I loved coming across gumweed growing along the rocky banks of Victoria’s beaches during a walk. The first thing you notice is the sticky resin on your hands when picking just one flower head. You know it must have some interesting qualities!
Researching this flower for more information and to confirm their name, Grindelia squarrosa, I had to smile when finding a well-respected international herbalists description of gumweed that included he found them along the rocky outcrops of Victoria’s beaches here on Vancouver Island!
I imagine that you have seen them on your own walks!
Discovering that they are great with honey in a cough syrup mixture and the organic one I buy is usually $12.00 and up I decided to buy a large jug of honey on sale for $12.00 and make my own! The mason jar I am using would equal four purchased bottles of cough syrup or more.
Imagine reaching for your cough syrup and knowing exactly where the healing ingredients was picked and processed. That the few fingerprints on them are mostly your own!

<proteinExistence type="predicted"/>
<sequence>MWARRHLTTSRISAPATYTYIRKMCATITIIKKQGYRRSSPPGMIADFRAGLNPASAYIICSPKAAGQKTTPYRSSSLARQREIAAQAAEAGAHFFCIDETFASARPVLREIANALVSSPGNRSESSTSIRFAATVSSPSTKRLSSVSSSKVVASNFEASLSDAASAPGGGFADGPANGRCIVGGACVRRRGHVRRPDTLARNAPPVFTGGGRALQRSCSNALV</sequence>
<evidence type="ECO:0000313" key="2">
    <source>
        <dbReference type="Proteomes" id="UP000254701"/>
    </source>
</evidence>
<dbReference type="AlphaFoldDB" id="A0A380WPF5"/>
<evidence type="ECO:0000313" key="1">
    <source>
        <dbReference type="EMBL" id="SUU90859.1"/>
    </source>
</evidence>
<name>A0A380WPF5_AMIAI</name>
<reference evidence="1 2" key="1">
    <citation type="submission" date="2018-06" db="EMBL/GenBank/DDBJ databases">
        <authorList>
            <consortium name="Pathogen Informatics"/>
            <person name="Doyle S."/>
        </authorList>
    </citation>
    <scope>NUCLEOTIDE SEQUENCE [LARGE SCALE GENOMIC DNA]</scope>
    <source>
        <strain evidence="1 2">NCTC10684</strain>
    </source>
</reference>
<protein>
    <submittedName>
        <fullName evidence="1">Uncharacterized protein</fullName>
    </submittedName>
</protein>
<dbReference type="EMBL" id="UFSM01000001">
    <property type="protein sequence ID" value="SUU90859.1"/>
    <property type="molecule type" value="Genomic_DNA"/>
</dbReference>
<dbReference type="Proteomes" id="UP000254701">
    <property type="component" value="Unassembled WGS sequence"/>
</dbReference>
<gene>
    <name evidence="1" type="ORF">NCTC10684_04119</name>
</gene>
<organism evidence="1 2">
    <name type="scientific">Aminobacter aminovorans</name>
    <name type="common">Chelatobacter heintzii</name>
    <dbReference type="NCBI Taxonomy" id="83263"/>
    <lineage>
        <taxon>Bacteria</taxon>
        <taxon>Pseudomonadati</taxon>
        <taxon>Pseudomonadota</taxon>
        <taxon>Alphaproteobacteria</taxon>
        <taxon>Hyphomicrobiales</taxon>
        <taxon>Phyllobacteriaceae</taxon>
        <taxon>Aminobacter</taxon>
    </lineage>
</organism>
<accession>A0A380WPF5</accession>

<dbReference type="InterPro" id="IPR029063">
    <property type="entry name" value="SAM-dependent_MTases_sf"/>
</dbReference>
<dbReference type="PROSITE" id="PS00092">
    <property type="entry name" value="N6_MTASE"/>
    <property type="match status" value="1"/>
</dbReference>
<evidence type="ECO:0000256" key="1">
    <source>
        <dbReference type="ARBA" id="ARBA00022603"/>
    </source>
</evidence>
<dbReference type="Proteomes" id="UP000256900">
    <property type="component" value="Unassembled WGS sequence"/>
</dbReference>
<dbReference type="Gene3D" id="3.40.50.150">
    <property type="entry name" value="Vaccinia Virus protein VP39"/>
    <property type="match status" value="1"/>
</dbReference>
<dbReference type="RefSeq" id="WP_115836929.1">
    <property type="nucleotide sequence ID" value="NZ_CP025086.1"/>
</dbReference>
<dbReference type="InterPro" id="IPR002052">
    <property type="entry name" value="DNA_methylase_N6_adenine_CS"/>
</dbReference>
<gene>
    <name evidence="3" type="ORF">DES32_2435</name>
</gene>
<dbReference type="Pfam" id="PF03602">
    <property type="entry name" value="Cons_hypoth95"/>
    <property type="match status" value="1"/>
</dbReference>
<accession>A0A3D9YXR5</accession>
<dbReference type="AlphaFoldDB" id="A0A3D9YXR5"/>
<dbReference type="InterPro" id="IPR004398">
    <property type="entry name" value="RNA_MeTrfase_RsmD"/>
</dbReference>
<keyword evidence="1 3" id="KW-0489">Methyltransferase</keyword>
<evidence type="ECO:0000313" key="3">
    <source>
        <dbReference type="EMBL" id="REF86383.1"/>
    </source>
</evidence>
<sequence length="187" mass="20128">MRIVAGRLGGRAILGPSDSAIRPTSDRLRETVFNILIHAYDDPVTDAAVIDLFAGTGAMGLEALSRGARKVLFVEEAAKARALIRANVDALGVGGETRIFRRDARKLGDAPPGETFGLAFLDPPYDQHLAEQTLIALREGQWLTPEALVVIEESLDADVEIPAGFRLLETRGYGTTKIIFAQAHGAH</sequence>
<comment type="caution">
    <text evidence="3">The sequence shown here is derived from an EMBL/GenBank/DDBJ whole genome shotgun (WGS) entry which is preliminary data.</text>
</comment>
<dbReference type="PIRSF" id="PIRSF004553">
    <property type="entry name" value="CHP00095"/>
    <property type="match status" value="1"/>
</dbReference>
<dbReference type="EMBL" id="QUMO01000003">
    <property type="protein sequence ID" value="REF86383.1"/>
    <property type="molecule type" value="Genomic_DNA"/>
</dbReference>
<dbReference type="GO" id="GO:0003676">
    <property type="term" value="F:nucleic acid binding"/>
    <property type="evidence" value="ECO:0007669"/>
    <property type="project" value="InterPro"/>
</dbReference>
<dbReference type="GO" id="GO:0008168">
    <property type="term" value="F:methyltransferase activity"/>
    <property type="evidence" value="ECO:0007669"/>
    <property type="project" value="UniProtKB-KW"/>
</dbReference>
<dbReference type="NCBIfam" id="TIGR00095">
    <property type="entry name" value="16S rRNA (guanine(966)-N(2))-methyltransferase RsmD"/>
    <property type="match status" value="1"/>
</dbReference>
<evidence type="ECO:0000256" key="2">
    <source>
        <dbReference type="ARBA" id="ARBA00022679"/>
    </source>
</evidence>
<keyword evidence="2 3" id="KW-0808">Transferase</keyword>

Within a short time of adding the flowers to the honey it became a rich dark colour and thickened. It continues to thicken as it sits infusing its goodness. Even though I began to dry these flowers for a few days before infusing they are still creating a thick mixture with their resin.
I also decided to create a tincture using vodka which is great for colds, sore throats and coughs!
In Plants of the Rocky Mountains by Ryan Drum, gum from the pounded flower-heads was applied to poison ivy inflammations and taken internally to relieve coughing and congestion. “Extracts from the dried flower-heads and leaves have sedative, antispasmodic and expectorant qualities…[and] are used in modern medications for treating asthma and bronchitis,” the book explains.